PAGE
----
Businesses need to transform how they operate. Continuing to work as they did previously simply isn’t an option. When it comes to preserving the future viability of their organization, there are tough choices to be made.
Prior to the outbreak of the pandemic, businesses would sometimes consider investing in digitalization in order to improve their performance. At the same time, with many companies performing relatively strongly, investing in new ways of working would sometimes be viewed as an unnecessary upheaval, even if there were financial and operational benefits on the table.
That’s clearly no longer the case. Now, businesses recognize they have a stark choice between investing in digital solutions or risking their own survival.
The challenge for businesses is that overhauling the way they operate, investing in digital and adapting to increased remote working has introduced new levels of cybersecurity risk.
Changing Nature of Risk
With employees distracted while working from home and potentially working on personal devices, hackers were quick to exploit the new risk landscape. CISOs found themselves tasked with not only determining an initial response to the pandemic but also providing ongoing guidance during unprecedented conditions.
“Digital services are now being delivered on a global scale, while there’s an increase in the use of public cloud environments, as well as a greater number of digital devices. All of these things mean that the level of risk businesses need to deal with was already increasing prior to the pandemic,” says Alexandru Bertea, Chief Cybersecurity Strategist, Stefanini EMEA.
Given these new challenges, it’s not surprising that business leaders face some pressing cybersecurity concerns.
Information Leakage – Tackling the Problem
We conducted a survey on LinkedIn inviting professionals to share their main cybersecurity concerns. Our results showed that the leakage and loss of information and data were among the most pressing issues for businesses.
The majority of businesses need to store data and personally identifiable information (PII) in order to operate successfully. That means ensuring that they protect information to a standard that meets the expectations of their clients, shareholders and partners – as well as regulatory bodies.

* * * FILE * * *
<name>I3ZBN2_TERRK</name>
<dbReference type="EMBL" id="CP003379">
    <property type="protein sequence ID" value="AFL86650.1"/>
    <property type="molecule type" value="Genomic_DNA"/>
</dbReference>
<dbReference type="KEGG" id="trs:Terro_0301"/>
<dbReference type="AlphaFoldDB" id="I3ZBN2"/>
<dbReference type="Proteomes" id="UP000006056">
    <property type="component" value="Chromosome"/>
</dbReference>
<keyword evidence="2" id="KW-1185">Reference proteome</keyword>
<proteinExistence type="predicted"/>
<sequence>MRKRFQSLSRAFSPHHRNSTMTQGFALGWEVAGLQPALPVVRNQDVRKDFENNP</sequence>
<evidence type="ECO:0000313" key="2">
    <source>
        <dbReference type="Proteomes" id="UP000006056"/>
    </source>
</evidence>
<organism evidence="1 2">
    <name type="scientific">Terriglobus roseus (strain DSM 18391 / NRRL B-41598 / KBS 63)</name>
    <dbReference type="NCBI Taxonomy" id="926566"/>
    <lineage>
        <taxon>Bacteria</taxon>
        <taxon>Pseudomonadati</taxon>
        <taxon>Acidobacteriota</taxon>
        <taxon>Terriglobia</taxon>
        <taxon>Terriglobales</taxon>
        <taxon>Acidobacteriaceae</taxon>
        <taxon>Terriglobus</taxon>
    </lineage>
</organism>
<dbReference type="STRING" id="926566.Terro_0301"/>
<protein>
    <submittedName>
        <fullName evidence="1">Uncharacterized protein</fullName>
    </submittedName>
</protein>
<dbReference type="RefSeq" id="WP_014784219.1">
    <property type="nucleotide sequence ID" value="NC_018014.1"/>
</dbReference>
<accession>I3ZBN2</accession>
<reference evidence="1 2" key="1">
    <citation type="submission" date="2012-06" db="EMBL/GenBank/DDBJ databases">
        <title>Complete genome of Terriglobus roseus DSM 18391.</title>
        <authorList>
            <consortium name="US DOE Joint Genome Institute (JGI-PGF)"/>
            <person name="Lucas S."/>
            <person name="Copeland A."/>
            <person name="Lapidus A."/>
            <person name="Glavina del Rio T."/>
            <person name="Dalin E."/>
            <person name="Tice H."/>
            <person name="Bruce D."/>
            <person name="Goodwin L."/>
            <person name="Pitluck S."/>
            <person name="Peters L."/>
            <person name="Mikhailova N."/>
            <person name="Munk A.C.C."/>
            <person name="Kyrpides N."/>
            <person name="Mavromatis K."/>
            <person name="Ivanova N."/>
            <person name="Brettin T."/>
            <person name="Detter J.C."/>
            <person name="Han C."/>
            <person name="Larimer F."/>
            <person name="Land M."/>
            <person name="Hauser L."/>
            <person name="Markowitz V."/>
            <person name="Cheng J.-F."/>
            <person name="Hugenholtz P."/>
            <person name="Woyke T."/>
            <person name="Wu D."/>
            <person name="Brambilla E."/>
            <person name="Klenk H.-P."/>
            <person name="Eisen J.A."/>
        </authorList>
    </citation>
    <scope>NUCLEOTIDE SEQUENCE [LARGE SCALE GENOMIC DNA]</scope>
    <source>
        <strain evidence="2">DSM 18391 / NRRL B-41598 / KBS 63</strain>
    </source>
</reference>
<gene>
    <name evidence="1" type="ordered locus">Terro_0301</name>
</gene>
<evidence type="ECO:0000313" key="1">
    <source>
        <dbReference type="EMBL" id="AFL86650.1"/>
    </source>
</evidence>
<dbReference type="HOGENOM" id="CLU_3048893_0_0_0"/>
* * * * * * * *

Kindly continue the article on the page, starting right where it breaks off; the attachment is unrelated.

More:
“With the sensitive data many businesses store, it’s not a huge surprise that this represents a major cybersecurity concern. Falling short in this area doesn’t just mean financial loss as a result of the breach, but also potential fines from regulators alongside reputational damage should the breach result in media coverage,” adds Alexandru.
It’s clear businesses need to respond to the growing threats of industrial espionage and loss of intellectual property. A successful response relies on urgently determining what confidential information they are storing, whether the existing controls around this are sufficient and which data leak prevention tools will be suitable.
This will likely result in smart investment into a variety of tools and techniques aimed at minimizing vulnerabilities, while maintaining system integrity, defending assets and granting access only to approved entities, both human and machine.
Just as businesses couldn’t stand still when it came to investing in digital solutions in response to the pandemic, a very proactive shift in how cybersecurity is managed needs to take place to secure the future viability of organizations – during the pandemic and beyond.
This proactivity should involve working with teams of ethical hackers to test systems and identify vulnerabilities, ensuring these can be addressed before they are exploited by bad actors. It also relies on gaining insight into the very latest threat intelligence, which means being aware of new and emerging threats, including those on the deep and dark web.
Such steps will be key to securing information, data assets and trust – and should be as much a priority as investment into digital has proven over the last year.